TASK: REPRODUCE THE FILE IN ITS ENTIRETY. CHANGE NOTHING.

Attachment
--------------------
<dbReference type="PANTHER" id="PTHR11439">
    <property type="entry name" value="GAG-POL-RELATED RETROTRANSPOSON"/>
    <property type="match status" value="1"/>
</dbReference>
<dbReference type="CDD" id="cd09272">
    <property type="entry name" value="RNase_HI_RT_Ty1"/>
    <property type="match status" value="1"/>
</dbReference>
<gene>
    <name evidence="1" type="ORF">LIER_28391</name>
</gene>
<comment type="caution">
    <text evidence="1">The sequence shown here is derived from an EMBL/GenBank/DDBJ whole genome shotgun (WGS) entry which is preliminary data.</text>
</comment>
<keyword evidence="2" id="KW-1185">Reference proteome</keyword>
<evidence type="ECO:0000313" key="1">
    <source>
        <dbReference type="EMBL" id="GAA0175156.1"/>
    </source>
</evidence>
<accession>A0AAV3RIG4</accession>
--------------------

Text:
<dbReference type="PANTHER" id="PTHR11439">
    <property type="entry name" value="GAG-POL-RELATED RETROTRANSPOSON"/>
    <property type="match status" value="1"/>
</dbReference>
<dbReference type="CDD" id="cd09272">
    <property type="entry name" value="RNase_HI_RT_Ty1"/>
    <property type="match status" value="1"/>
</dbReference>
<gene>
    <name evidence="1" type="ORF">LIER_28391</name>
</gene>
<comment type="caution">
    <text evidence="1">The sequence shown here is derived from an EMBL/GenBank/DDBJ whole genome shotgun (WGS) entry which is preliminary data.</text>
</comment>
<keyword evidence="2" id="KW-1185">Reference proteome</keyword>
<evidence type="ECO:0000313" key="1">
    <source>
        <dbReference type="EMBL" id="GAA0175156.1"/>
    </source>
</evidence>
<accession>A0AAV3RIG4</accession>